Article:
15. dittoheadadt
    Howellis

    dittoheadadt: Here’s what I’m wondering: if upping marginal rates on the top earners raises roughly the same revenue as lowering deductions, how does the former but not the latter “stifle new business creation and growth?”  I know you said that business creation and growth are “…for a variety of reasons…highly sensitive to personal tax rates.”  … Both options allegedly suck the same money out of the private sector.  So why is one worse than the other? 

    I suggest that the incentives are different.  Higher rates at the margin turn a potentially good investment into a bad one.  I might be willing to invest my money in a risky project if I get to keep enough of the profits, if any.  

    On the other hand, limiting deductions discourages the activities at which the deductions are targeted, such as owning real estate or charitable giving.

    Ok, but when the dust settles, isn’t the taxpayer left with the same cash in his pocket, such that the riskier investment is “subsidized” by the greater deductions, thus making it equally risky overall?

    Again, if net cash flow is the same either way.

  16. ConservativeWanderer

    Teh Won won’t compromise because he never compromises.

    It’s always his way or no way.

    I see no reason for this to be any different.

  17. Howellis
    dittoheadadt

    Ok, but when the dust settles, isn’t the taxpayer left with the same cash in his pocket, such that the riskier investment is “subsidized” by the greater deductions, thus making it equally risky overall?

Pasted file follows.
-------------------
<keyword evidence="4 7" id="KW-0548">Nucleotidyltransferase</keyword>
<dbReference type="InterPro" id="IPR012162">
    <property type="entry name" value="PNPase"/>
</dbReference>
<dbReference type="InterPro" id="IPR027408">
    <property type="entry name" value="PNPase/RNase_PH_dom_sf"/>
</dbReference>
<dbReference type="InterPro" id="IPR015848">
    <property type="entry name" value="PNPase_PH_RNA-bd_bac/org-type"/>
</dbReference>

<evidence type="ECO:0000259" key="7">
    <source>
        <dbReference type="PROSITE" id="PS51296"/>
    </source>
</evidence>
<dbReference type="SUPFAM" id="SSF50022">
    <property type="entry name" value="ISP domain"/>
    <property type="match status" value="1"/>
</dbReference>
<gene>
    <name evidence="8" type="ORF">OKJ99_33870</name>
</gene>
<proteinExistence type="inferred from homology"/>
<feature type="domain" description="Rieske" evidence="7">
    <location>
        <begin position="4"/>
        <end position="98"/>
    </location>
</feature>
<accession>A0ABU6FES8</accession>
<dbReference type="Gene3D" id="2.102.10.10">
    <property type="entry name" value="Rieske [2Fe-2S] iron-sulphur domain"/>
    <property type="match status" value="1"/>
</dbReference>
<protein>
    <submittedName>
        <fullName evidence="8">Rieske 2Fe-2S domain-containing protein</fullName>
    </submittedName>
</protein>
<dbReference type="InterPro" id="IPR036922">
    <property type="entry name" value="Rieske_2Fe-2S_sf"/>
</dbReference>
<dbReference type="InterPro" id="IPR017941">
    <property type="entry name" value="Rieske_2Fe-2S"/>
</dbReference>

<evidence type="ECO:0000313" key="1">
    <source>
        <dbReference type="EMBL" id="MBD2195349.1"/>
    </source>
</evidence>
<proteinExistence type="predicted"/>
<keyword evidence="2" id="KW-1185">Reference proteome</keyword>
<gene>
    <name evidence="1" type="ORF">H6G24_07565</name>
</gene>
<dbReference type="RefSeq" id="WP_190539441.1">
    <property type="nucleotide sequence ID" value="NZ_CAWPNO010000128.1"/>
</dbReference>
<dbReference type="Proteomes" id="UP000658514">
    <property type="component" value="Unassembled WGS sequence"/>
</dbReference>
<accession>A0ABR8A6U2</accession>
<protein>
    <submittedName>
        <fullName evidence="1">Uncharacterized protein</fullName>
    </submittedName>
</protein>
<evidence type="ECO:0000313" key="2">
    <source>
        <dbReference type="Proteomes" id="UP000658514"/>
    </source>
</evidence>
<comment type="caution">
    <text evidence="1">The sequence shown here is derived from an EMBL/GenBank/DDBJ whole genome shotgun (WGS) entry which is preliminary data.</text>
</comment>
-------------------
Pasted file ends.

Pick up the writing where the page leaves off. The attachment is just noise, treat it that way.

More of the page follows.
Again, if net cash flow is the same either way. · 4 hours ago

    I don’t think so.  

    Take an extreme case of lowering tax rates to near zero and eliminating almost all deductions.  The taxpayer will change his behavior to accept many more income opportunities, because he gets to keep all the profits, if any, and he will be less willing to pay so much for his new home, because the mortgage interest isn’t deductible.  His net cash flow might turn out to be the same (or not) but his activities will be different, and possibly better for the economy.

  18. Clark Judge
    C

    After a distracted few days, I’ve come back on and been impressed by the conversation.  Here are a couple of replies:

    • To Peter, who asks the odds of going over the cliff:  75% of going over, if the House GOP holds firm, much lower if they start to splinter.

    • To dittoheadadt/Howellis on marginal rates: Officially both Ds and Rs assume the method of taxing  has no impact on economic growth. Accepting that assumption, their plans yield roughly equal revenues. However, once you lower personal deductions, whether your business grows bigger or gets smaller, your taxes on a new dollar business profit will be unaffected by the change. Meanwhile, if tax rates are kept lower, you will keep more of each dollar of future business profit than you would have with higher rates.  So looking ahead for the economy as a whole, with lower rates, more business concepts will look profitable enough to be funded. Each successful business’ cash flow will be larger, allowing faster expansion. Put another way, one approach looks at today only.  The other looks at today and tomorrow.

Want to comment on stories like these? Become a member today!

You'll have access to:

  • All Ricochet articles, posts and podcasts.
  • The conversation amongst our members.
  • The opportunity share your Ricochet experiences.

Join Today!

Already a Member? Sign In